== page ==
Best Way to Detect and Correct Table fragmentation with Toad for Oracle?

Best Way to Detect and Correct Table fragmentation with Toad for Oracle?

What do you mean by "Table fragmentation"? Spaces in blocks due to deletes and inserts? Are you sure it's really a problem? If there is no observable problem my advice is to just leave it alone.

If you really want to proceed, one technique is a simple script to move the data out and back.

Create table Blah as select * from YOUR_TABLE;
Truncate table YOUR_TABLE;
Insert into YOUR_TABLE Select * from BLAH;

This won't work in 100% of cases. Triggers and Foreign Key constraints might complicate matters.

Another technique is main menu: Database -> Optimize -> DBMS Redefinition wizard. You don't actually have to redefine anything, just let it rebuild your table as-is.


And if you want to detect fragmentation of objects at a tablespace level, the TableSpace Map can give you some good info...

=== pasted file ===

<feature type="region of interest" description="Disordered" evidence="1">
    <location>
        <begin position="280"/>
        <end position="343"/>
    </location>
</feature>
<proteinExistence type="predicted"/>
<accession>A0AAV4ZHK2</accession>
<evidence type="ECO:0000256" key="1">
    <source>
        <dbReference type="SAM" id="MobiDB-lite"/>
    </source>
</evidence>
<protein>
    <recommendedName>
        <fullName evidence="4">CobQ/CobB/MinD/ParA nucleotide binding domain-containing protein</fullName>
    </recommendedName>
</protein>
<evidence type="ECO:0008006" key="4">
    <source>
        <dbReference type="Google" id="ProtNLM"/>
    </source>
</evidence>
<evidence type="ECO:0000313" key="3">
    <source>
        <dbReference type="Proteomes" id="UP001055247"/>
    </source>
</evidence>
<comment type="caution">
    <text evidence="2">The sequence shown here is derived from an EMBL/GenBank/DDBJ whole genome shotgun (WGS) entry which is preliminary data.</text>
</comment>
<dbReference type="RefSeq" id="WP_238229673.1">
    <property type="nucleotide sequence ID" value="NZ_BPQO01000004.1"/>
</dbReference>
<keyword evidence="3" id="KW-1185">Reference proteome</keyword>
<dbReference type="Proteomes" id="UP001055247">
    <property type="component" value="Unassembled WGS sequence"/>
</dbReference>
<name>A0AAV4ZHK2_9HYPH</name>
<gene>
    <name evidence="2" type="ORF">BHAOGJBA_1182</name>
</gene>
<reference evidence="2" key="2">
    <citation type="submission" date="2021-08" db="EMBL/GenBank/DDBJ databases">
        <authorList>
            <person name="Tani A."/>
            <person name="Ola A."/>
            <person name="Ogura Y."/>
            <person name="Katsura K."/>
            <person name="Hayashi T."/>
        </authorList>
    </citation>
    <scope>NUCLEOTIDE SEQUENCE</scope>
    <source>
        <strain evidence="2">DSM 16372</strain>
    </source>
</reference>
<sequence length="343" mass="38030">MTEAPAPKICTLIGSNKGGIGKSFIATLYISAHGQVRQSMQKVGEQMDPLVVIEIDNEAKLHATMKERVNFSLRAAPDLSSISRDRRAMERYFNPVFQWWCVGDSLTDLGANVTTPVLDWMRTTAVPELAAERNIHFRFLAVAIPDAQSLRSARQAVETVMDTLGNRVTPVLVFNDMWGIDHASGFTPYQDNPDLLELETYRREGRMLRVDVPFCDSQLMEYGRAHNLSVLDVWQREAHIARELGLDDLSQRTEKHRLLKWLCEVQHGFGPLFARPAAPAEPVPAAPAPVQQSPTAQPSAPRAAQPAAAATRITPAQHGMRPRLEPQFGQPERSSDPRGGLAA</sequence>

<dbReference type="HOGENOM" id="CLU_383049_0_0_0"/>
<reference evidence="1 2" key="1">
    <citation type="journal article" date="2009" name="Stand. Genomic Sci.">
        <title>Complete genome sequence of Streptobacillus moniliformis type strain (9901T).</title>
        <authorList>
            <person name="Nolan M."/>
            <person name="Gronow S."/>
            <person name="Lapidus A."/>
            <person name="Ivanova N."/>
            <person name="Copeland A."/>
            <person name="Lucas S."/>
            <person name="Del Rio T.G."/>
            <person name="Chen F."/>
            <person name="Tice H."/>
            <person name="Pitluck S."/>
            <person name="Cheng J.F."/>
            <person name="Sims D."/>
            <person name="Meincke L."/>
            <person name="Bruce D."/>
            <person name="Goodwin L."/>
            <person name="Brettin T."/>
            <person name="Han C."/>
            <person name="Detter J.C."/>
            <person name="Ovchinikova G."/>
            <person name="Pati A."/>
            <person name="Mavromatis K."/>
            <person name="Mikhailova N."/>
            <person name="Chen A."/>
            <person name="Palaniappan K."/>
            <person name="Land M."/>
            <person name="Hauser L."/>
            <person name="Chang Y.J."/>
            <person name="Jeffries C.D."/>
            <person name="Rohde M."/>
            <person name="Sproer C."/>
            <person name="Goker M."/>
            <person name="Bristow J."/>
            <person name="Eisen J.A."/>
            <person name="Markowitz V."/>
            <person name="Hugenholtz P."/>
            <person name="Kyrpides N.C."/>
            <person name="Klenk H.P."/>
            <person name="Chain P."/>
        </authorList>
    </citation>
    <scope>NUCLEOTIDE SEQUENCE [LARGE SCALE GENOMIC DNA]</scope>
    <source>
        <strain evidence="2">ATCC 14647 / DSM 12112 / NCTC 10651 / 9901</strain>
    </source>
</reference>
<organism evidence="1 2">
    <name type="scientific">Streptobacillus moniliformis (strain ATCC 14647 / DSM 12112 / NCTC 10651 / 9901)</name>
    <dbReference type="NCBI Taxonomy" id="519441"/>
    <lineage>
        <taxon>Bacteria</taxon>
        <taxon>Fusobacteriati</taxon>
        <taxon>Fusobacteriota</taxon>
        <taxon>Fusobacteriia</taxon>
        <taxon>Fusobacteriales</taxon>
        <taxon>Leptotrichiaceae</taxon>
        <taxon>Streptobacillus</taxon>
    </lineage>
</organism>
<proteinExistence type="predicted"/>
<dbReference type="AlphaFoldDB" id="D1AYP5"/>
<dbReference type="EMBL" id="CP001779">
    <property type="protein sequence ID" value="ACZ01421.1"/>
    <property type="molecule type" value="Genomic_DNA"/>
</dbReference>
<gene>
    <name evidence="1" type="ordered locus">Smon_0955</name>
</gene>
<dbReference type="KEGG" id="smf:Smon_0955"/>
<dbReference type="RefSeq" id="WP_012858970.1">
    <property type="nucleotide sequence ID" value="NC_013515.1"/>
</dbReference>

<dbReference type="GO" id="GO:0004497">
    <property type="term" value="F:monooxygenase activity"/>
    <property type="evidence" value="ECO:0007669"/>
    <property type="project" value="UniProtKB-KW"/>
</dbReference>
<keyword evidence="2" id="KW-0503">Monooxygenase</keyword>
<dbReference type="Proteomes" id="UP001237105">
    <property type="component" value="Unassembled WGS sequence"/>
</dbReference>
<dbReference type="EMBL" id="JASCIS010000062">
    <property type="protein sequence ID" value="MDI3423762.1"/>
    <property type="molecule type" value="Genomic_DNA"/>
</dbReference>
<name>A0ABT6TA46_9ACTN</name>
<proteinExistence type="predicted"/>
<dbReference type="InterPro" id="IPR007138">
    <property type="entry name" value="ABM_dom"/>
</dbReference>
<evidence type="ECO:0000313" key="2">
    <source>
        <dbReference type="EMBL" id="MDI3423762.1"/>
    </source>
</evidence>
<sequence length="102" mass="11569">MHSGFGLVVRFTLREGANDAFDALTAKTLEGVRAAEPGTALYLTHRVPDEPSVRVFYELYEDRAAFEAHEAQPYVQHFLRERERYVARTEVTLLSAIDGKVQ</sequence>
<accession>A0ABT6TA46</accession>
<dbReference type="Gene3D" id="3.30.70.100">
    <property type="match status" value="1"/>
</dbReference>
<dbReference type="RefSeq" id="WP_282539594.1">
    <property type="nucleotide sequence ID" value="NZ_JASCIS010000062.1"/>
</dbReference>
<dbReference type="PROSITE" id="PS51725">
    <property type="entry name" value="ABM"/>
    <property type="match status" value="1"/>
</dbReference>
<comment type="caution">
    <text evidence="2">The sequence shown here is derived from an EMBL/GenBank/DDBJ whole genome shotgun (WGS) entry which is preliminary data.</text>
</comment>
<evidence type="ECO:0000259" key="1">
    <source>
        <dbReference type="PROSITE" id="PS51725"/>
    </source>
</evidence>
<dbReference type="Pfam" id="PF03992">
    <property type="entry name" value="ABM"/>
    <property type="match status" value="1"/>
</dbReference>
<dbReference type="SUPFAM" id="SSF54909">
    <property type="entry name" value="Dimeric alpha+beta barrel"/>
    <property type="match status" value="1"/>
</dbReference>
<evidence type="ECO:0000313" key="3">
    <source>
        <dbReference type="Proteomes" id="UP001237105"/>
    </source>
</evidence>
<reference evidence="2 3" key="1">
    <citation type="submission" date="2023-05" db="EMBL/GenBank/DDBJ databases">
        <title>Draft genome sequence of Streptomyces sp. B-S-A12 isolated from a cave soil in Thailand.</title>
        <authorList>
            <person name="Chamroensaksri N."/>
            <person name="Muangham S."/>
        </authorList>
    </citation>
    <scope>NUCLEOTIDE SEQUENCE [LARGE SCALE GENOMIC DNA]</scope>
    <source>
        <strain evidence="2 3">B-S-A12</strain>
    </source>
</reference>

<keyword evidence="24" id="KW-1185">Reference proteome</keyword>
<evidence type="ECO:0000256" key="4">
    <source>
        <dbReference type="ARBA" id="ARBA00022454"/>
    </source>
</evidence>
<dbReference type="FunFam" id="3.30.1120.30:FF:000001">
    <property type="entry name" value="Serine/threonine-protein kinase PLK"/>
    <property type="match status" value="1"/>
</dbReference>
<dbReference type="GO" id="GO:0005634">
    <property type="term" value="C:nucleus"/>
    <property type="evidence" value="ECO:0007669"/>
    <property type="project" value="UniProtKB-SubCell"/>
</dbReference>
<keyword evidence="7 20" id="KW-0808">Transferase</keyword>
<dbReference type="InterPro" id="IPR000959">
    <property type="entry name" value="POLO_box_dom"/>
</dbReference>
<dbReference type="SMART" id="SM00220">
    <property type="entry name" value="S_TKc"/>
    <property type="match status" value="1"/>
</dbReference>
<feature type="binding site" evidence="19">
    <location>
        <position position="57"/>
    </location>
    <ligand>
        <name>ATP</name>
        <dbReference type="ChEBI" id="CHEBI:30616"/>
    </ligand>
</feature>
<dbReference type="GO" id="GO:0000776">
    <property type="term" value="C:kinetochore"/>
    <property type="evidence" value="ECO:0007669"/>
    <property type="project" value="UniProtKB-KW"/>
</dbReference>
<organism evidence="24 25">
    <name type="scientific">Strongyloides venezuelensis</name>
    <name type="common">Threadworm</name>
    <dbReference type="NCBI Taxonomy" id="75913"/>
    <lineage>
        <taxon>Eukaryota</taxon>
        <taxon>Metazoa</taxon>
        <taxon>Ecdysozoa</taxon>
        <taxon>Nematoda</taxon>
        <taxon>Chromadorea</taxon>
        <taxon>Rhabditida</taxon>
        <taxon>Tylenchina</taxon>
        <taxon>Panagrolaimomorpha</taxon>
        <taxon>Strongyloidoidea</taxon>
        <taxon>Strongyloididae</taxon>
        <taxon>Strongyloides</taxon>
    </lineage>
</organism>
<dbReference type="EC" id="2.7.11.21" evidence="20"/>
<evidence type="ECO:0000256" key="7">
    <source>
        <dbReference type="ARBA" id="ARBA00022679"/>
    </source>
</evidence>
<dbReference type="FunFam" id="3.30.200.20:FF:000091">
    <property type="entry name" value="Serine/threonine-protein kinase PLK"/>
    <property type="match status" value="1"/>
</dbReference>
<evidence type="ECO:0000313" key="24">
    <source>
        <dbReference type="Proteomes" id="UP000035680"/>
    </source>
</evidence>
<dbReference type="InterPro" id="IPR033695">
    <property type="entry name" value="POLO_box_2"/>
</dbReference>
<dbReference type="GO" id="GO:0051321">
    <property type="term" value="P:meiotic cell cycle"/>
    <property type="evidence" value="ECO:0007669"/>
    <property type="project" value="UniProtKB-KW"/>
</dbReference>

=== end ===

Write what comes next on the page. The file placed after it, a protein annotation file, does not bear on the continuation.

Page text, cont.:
Database->Diagnose->Tablespace Map from the pull-down menus...

Gary is right, but that is also something you shouldn't try to correct unless there is an actual problem. It's very easy to do more harm than good when trying to de-fragment a table/tablespace. Most of the time it isn't really a problem (other than perhaps a little wasted space)

Thanks for your replies, what I mean by fragmentation is from spaces in blocks due to deletes and inserts. We are after possible better performance, I have read many mixed reviews on the performance improvements by defragmenting, we want to test if it helps on some processes.

There is no reason to bother about this unless your data file space is constrained and running out. I recommend the below article for an explanation. Its author, Connor MadDonald, is an Oracle employee and among the best in the world at the internals of Oracle databases. There are no "performance" reasons for "defragmenting" tables and indexes. The only reasons he gives for doing so is to reclaim space when available data file space is severely limited and running out.

Is Fragmentation Still a Dirty Word


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Thanks Russ. I agree 100%.